- Are confused, puzzled, obsessed with finding answers.
- Feel blamed by family, friends, and professionals.
- Feel helpless, hopeless, and angry.
- Feel that problems are minimized by the helping profession.” (Institute for Attachment, 2003)
Nancy Thomas, a “therapeutic parenting specialist” who is the leading proponent of attachment disorder parenting methods, states that a well-adjusted child should do things, “quick and snappy and right the first time.” The child should also be “fun to be around.” (Thomas, 2000) Thomas seems to feel that a healthy child is one who makes parents happy, not one who experiences life and grows through those experiences.
Attachment therapy has four core characteristics that clash with generally accepted principles of psychological practice.
- The belief that the child must express rage that is within himself in order to improve. AT holds that the negative emotions of a child must be “released” in order for a child to function “normally.” Gail Trenberth, founder of a national support group says, “They [children with RAD] won’t learn to love until they can release that anger and helplessness and hopelessness that came from their early experiences.” (Crowder, 2000) Interestingly, these same practitioners do not caution their patients against excessive happiness in fear that they may “run out” of joy. (Mercer, 2003)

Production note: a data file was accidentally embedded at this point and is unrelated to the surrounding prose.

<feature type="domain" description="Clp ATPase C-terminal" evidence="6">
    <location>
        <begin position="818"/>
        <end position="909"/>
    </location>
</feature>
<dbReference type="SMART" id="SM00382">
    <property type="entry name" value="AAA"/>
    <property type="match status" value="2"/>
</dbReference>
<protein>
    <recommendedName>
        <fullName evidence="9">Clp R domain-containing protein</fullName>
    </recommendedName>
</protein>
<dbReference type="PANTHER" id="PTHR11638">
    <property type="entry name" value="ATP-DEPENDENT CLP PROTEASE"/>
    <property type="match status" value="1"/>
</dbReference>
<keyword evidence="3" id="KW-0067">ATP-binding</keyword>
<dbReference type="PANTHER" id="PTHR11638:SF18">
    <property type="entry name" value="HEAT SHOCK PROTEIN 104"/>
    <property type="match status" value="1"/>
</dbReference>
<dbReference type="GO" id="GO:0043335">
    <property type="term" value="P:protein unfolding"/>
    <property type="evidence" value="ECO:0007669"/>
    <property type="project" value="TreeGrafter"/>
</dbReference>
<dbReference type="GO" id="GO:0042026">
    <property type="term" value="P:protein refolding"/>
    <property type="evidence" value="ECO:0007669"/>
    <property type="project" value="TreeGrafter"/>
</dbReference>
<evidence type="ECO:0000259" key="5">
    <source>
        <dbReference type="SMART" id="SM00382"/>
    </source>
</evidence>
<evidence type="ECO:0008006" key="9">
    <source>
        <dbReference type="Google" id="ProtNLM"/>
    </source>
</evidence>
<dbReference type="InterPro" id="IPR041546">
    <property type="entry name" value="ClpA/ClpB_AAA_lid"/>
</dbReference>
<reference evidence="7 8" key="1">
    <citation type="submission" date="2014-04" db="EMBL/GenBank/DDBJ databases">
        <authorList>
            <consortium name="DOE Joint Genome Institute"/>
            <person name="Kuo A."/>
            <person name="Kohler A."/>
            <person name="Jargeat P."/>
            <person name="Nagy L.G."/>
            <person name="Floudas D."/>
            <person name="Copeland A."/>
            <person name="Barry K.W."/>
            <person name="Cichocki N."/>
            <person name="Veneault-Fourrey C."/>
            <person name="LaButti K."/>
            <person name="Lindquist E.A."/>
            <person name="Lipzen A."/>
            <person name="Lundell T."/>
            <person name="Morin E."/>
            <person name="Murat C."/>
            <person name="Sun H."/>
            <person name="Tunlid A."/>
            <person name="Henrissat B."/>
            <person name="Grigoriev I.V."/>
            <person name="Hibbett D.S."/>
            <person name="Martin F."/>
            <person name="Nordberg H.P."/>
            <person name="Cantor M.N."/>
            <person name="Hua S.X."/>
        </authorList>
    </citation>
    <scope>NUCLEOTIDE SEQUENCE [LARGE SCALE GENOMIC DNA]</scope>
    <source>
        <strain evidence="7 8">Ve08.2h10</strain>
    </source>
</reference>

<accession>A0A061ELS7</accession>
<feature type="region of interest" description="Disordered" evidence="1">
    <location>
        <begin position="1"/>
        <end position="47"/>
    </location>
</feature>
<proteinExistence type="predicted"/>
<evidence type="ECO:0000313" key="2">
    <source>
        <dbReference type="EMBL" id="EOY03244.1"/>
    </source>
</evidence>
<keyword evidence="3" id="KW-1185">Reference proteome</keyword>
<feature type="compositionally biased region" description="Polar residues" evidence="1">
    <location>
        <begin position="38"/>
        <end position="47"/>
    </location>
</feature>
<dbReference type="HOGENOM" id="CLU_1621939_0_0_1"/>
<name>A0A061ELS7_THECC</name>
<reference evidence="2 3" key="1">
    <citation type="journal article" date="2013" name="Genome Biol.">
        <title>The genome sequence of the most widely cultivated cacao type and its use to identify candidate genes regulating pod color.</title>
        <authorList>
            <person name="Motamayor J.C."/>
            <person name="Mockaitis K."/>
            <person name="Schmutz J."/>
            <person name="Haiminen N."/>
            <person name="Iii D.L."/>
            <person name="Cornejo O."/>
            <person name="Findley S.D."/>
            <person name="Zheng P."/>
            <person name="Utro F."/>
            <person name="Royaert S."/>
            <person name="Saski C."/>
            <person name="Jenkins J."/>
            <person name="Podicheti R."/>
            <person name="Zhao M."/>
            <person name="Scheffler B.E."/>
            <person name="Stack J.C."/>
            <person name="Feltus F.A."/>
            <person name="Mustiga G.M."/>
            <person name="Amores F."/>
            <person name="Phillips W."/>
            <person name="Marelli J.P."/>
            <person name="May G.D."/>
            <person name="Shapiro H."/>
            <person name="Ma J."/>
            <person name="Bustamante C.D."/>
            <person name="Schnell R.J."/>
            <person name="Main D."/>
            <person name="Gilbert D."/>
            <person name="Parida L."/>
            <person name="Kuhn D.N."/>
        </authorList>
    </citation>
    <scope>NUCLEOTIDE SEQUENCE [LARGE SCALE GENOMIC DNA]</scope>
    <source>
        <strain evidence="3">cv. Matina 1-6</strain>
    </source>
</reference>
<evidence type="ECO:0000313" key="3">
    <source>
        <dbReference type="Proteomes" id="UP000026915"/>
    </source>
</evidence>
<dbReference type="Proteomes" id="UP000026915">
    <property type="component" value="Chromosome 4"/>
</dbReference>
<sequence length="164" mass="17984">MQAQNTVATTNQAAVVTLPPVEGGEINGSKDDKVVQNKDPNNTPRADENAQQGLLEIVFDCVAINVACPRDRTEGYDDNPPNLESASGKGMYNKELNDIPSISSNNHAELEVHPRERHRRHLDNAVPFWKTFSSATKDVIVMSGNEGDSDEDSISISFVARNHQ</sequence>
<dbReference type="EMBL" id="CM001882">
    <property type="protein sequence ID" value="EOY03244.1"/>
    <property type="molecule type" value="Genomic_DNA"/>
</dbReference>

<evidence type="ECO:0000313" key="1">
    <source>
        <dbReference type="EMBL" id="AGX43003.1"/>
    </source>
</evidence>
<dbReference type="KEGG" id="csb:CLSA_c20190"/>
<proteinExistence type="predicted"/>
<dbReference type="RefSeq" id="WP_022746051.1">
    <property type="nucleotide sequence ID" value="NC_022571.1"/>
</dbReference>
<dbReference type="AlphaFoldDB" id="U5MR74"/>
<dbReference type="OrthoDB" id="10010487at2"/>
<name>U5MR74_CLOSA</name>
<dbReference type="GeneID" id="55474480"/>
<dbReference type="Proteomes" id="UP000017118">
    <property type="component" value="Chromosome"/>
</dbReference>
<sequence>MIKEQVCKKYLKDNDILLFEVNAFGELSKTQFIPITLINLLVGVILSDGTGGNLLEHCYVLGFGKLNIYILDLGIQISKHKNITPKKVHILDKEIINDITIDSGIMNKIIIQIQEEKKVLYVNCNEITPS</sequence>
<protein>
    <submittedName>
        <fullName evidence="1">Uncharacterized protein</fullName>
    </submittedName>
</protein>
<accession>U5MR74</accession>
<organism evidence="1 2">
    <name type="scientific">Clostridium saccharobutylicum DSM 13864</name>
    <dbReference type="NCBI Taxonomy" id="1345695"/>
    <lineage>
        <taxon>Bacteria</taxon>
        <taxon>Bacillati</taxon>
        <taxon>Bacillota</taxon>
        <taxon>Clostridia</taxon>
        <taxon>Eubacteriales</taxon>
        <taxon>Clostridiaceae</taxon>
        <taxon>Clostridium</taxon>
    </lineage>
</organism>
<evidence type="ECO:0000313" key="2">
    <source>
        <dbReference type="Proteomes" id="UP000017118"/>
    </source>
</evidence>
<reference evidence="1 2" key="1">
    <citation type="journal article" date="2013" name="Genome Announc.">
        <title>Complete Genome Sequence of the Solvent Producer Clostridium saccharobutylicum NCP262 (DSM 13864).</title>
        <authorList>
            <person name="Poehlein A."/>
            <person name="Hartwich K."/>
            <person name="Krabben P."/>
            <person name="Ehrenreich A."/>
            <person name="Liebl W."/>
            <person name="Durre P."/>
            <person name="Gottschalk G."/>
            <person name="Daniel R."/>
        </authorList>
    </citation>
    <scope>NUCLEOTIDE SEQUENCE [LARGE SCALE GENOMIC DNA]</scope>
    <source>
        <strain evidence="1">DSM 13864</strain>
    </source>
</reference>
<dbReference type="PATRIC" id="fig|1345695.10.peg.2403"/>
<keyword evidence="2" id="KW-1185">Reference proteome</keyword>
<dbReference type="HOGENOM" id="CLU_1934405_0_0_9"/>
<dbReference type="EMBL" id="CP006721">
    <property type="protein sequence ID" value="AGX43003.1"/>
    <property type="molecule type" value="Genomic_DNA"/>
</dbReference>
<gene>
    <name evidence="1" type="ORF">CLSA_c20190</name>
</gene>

- Informed consent, as used in AT, is a mockery of the term as used elsewhere. Ordinarily, when patients consent to treatment they can stop it if they change their minds. But in AT circles, if the patient asks for the treatment to stop, the therapists interpret this as resistance for which the level of intervention must be increased.
- While one could argue very persuasively that touch (such a hand on a shoulder, a brief hug) may be therapeutic, AT practitioners take the use of touch to new levels. In one case outlined in his book, Ken Magid tells of a young child being forced to undergo a three-and-one-half-hour session which included six “experienced body holders.” (Magid, 1987)
- AT practitioners regularly tell children what they are feeling, based on the therapist’s beliefs rather than those of the child. Indeed, a parent whose child was treated at the Evergreen clinic of Foster Cline reported: “What we saw with Tina is they went to the rage, telling her why she was feeling the rage.” (Oprah Winfrey, 1988)
AT practices have not varied much during the past 25 years. Its practitioners routinely use restraint and physical and psychological abuse to seek their desired results. Sessions of Z-process, holding therapy, and rage reduction have been noted to last as long as 12 hours per session. (Magid, 1987, State of California, 1973) In its most basic form, the child is placed lying across a couch on the therapist’s lap with his right arm pinned behind the therapist and left arm held by a “holder.” Additional holders restrict the child’s legs. The child is then asked, “Who is the boss?” This is supposed to encourage the child to understand that he or she is not in control. The therapist then goes on to provoke the child to rage by using “rib cage stimulation” (e.g. tickling, pinching, knuckling). (Magid, 1987 and Cline, 1992) The child invariably demands and/or pleads for the treatment to end, which is interpreted as resistance. In one case, the therapist began by telling the client to resist and then harassed the client until the resistance stops. (Magid, 1987) The child is in a “catch 22,” facing physical and/or mental pain no matter what he does.